After a ridiculous coach ride from Norwich, which included a two and a half hour delay in standstill traffic because a fifteen foot patch of freeway was being repaired, I finally made it to Manchester. I was tired, my luggage was heavy, and it was raining (what else is new?) but it was so nice to see a friendly face at the station.
I stayed with Nick, a friend I met at my London Orientation in September, for the next six days. Nick lives in Chandos Hall, a dorm about a fifteen minute walk from the city center, L flat. Words cannot describe how pleasantly surprised I was by Manchester and all it had to offer. The week was a blur of cigarette smoke, excessive amounts of wine, paper airplane making contests, and all around laughter. We spent late nights you-tubing and talking, mornings lazily sleeping in, afternoons strolling through the city and nights making dinner.
My favorite night by far was my last night there. Since a good portion of their flat was heading home for the holidays, myself and Nick included, we all decided to make a Christmas roast dinner. Now, this suggestion had been made earlier in the week and I had doubted that it would come to fruition but come it did and with what a bang. A hurried trip into town, against the wind and the sleet, we pooled our resources and bought two small turkeys, stuffing, parsnips, carrots, potatoes and an assortment of other holiday fare.
Two checklists, lots of peeling, chopping, boiling, dicing, mixing, washing, joking, picture-taking, cigarette smoking, music playing and three plus hours later dinner was on the table. And what a dinner it was.
With my first ever Christmas crackers and crowns and an enormous helping of food and alcohol alongside good music and great friends it felt more like home and Christmas than I have felt in a long time and I’m so grateful that I could be a part of the first, in probably a long line of, Chandos’ Christmas dinners.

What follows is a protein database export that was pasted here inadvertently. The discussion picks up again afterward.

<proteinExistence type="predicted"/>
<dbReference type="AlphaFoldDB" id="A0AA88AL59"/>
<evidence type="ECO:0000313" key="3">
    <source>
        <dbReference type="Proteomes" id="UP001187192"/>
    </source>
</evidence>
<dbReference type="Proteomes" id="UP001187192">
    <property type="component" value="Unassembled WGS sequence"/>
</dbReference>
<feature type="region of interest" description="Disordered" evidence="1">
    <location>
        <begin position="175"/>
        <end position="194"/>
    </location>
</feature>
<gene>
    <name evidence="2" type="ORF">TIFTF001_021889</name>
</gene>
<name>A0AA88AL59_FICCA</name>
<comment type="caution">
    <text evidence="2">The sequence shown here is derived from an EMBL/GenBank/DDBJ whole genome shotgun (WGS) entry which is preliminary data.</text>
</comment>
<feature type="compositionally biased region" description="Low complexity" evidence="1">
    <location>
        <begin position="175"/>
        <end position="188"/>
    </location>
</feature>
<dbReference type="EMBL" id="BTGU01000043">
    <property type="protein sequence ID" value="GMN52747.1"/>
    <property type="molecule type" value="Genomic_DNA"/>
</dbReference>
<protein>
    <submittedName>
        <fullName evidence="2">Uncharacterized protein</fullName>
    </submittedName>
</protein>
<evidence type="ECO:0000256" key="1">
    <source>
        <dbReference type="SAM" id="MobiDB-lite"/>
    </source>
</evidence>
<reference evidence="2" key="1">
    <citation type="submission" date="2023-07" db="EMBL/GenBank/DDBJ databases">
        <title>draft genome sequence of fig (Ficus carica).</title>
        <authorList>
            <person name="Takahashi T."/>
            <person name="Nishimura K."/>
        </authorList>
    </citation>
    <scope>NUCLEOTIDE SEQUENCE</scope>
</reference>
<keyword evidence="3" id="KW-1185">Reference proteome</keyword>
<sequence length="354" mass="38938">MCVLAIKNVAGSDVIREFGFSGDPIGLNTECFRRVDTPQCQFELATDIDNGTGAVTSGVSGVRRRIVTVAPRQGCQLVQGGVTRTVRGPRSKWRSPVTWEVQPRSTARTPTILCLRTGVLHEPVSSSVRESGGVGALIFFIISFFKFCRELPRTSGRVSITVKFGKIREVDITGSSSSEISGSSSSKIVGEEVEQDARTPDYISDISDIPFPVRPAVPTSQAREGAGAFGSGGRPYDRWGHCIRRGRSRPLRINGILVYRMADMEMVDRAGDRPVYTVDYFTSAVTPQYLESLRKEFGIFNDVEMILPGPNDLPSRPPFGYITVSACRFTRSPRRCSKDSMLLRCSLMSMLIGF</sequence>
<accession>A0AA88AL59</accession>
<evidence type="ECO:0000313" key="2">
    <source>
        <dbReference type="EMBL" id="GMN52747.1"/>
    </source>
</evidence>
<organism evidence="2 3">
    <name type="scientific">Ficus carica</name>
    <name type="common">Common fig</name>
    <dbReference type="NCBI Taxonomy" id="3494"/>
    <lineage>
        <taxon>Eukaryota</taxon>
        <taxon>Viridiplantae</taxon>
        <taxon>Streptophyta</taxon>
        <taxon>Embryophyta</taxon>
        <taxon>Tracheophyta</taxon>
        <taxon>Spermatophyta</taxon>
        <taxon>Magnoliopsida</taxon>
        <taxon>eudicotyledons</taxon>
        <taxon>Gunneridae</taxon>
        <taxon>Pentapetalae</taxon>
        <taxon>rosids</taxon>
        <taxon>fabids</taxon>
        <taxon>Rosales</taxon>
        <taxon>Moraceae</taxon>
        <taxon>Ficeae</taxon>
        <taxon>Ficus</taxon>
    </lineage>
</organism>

I also spent a good chunk of time there meticulously folding and engineering paper planes. Much to my delight, they invited me in on their little craft competition. Each day Luke would visit each floor and steal the latest adverts, huge posters, flyers from clubs, warnings and notices from campus security–you name it, it was fair game–and bring them back to L flat’s kitchen as prized paper plane making goods. And what fit airplanes they made, bombers to stealth fighters to rocks that fell out of the sky, each taking his fateful turn releasing said planes out the window, hoping against all odds for a good flight. Most ended up careening into the side of the building or falling head over heels towards the ground but occasionally there would be a gust of wind, and a shout and off that little sucker would fly. Really, there’s nothing better than a well-executed flight. I’ll miss it.
I was only there a few days but I felt like I had become a part of their clan and was really sad to go and see them go. But what can you do? Hopefully I’ll see them again and we’ll once again attempt to fly monstrously ambitious kites and other non-aviation worthy things, like leftover turkey carcasses and bags of flour, out the eleventh floor window.